• Improving on the data / conclusions you made in the partial report (if necessary);
  • Defining very accurately a specific objective of your "study" of an alternative ration, as a modification of the current ration;
  • Use the ration balancing software to develop an alternative ration;
  • Report your results in a tabular and narrative mode;
  • Discuss your results;
  • Draw conclusions from the results.

Resource Material to Evaluate Feed Ingredients, Additives and Ration Composition: You may find the following documents useful to evaluate critically the composition of the ration and to perform a cost analysis. Use these documents as guidelines. Feel free to use other (reliable) sources of information in completing this project.
  1. On-line Scientific Literature and Conference Proceedings

  2. Extension Publications
    • eXtension web site: This is a USDA web site where you can find a series of articles written by dairy scientists for professionals in the dairy industry. The resource areas the most relevant for this class includes: Calf and Heifer Management and Nutrition of Milking and Dry Cows

    • University of Wisconsin Extension: Dairy Cattle Nutrition has a Web site compiling publications, presentations, the proceedings of the 4-state Dairy Nutrition & Management Conference, and decision aid spreadsheets particularly relevant for producers in the Midwest.  See also Upper Midwest Hay Market prices for recent hay pricing.

  3. Feed Composition and Analysis and Ration Guidelines
    • The UW-Madison Soil Sci. Dpt. and Dairy science Dpt. have a Soil and forage analysis lab at Marshfield and Madison. You can learn about their services and fee. This is a good resource to evaluate forage quality. See for example NDF digestibility values and average TMR composition in Focus on Forage: Sampling and Evaluating Total Mixed Rations.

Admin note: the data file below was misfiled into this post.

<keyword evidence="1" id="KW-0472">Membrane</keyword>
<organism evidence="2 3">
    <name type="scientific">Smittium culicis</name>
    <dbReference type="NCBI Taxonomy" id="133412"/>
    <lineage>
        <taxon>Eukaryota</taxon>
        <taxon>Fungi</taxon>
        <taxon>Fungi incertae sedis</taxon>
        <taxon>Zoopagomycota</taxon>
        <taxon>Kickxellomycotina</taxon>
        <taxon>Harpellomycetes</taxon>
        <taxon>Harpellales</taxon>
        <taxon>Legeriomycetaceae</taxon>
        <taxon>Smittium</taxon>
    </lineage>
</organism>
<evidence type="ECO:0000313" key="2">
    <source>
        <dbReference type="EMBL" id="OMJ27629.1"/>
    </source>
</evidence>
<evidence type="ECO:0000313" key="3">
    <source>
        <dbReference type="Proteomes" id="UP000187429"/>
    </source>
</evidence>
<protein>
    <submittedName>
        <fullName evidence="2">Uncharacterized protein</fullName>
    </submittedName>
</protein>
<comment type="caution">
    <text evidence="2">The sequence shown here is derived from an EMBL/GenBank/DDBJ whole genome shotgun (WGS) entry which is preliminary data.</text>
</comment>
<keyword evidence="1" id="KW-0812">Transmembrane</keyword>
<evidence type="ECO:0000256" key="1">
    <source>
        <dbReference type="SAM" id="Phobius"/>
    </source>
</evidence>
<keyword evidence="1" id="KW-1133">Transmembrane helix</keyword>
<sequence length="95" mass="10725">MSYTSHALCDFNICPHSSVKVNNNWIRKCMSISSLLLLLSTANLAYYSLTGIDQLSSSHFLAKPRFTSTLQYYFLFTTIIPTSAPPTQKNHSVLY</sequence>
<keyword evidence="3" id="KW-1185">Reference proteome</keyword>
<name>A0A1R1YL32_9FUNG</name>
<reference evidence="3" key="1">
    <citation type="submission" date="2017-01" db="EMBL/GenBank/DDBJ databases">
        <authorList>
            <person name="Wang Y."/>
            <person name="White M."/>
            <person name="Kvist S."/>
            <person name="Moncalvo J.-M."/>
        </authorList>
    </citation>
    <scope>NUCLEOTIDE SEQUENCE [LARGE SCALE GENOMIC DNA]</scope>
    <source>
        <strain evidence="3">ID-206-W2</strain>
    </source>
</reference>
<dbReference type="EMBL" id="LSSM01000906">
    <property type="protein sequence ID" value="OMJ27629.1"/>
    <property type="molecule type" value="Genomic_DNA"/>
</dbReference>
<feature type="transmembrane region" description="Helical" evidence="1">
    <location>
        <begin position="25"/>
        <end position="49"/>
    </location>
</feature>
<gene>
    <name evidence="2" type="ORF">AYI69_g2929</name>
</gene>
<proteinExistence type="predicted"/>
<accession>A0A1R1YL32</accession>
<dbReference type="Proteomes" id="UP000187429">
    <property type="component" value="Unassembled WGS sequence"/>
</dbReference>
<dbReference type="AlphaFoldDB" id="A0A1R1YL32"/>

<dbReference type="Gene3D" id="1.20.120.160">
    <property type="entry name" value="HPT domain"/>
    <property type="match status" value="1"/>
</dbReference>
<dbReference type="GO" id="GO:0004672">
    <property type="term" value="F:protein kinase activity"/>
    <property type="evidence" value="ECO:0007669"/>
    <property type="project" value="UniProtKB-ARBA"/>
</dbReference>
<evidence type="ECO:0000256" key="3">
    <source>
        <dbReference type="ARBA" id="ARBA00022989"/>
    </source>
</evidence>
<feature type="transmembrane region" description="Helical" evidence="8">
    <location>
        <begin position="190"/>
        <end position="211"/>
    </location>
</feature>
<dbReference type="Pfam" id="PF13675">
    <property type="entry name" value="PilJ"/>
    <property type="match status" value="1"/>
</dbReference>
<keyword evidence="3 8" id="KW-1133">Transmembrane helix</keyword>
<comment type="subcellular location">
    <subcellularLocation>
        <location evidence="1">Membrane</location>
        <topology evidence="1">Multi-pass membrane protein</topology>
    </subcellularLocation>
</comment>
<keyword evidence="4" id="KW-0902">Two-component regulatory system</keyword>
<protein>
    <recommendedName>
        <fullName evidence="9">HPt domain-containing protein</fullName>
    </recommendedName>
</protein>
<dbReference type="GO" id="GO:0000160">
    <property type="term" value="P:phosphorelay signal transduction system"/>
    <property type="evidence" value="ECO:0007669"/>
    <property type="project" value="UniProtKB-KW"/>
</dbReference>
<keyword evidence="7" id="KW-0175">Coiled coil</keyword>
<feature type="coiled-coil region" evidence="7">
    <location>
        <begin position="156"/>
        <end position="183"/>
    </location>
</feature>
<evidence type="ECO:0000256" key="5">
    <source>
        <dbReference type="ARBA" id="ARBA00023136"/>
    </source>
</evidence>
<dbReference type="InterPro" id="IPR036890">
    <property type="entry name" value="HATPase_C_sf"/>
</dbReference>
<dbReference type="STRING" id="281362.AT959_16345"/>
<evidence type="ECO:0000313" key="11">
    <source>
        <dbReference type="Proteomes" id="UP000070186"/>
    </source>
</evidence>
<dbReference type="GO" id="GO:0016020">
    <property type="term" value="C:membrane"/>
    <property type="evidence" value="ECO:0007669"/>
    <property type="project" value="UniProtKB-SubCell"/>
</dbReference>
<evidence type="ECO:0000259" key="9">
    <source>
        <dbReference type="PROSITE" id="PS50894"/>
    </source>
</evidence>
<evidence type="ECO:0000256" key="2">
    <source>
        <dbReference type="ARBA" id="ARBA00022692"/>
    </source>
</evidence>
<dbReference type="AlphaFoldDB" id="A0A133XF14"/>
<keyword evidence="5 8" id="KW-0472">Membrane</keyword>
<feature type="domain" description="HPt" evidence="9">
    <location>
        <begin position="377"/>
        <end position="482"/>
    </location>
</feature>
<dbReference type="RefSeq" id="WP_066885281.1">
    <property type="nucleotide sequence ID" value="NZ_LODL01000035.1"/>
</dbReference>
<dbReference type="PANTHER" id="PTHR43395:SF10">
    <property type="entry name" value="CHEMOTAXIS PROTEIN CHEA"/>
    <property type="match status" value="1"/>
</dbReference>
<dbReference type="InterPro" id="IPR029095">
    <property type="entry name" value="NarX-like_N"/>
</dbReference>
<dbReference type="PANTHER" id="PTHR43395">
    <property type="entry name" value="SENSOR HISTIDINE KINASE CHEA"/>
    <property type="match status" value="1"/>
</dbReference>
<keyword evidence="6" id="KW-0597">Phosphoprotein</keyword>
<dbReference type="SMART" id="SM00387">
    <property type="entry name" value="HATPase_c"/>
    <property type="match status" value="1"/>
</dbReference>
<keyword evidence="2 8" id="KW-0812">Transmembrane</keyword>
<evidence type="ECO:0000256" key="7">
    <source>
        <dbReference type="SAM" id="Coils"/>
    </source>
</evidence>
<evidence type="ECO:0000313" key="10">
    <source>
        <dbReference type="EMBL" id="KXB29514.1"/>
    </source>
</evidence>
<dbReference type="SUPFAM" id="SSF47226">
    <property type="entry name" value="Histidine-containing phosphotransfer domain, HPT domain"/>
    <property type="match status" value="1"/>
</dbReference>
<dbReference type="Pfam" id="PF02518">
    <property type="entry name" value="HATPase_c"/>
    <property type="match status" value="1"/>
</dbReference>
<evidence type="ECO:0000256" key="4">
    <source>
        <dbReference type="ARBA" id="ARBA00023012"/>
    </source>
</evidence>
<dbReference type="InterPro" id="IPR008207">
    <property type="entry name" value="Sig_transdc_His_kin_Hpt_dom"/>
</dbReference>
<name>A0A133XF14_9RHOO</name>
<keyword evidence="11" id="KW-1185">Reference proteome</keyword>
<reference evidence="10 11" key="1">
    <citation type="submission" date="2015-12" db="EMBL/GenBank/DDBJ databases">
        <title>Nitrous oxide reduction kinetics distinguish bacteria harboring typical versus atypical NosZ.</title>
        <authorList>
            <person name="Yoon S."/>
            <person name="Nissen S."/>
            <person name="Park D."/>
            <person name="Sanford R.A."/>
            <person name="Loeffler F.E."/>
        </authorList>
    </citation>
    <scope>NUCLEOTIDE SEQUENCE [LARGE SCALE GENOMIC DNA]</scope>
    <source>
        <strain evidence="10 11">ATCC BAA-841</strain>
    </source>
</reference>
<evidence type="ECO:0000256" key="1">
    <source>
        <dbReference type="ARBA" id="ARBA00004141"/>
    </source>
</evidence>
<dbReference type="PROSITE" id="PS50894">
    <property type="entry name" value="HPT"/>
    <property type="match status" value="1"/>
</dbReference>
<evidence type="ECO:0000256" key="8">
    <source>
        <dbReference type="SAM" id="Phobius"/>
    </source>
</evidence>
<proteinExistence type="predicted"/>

• NRC Feed Composition Tables: This is the spreadsheet that includes composition of feeds as listed in Table 15.1 - 15.3 of the 2001 NRC publication and used as a default values in the NRC ration evaluation software. Use this document to assess ingredient composition.

      • Ration Guidelines: These are the ration guidelines describing expected dry matter intake (kg/d and lbs/d) across different stages of lactation and the expected nutrient content of the ration. Note that these guidelines illustrate also the impact of low dry matter intake versus high dry matter intake in the first few weeks after calving on the expect nutrient concentration in the diet. Use this document to assess dry matter intake and ration nutrient composition.

      • Feedstuffs Magazine has a 2011 Reference Issue that includes analysis of "rare" feeds, articles on mycotoxins, and nutrient requirements of farm animals and pets.

    • Feed Ingredient Prices
      • Feed Price List — Penn State: The Dairy Team at Penn State compiles dairy feed price on a regular basis. Look at the bottom of the page for "Feed Price List". If you do not have any other price information, this list is a good start, not only to pick prices but also to study the relative prices of various feeds. Download the October 2015 Price list or October 2016 Price list or September 2017 Prices or October 2017 Feed prices. Use this document to get current dairy forage, concentrates and by-product feed prices.

      • The Agricultural Electronic Bulletin Board of the University of Missouri has an excellent and regularly updated By-product Feed Price Listing (unless otherwise noted, prices are $/ton.)

      • Farm prices and Market prices of dairy feeds are available as a searchable Database from the Economic Research Services (ERS) of the USDA.

    • Additives and Commercial Products
      • Feed Additives in Dairy Nutrition and Management: Mike Hutjens at Illinois has done a great job of summarizing various feed additives used in dairy cow ration. The first version of this document, which was presented at the 1993 Western Dairy Management Conference has outdated prices, but includes a more extensive list of feed additives list of feed additives. Use this document to help evaluate specific feed additives in the ration of dairy cows.

      • The on-line version of the Dairy Herd Management Magazine has a series of "Management Resource" page providing links, articles and information about commercial products related to newborns, heifers, minerals, forage, and more.




Keywords:dairy science 414 project ration formulation and evaluation commercial product   Doc ID:57745
Owner:Michel W.Group:DS 414 Ruminant Nutrition
Created:2015-10-24 16:30 CSTUpdated:2017-11-07 19:53 CST
Sites:DS 414 Ruminant Nutrition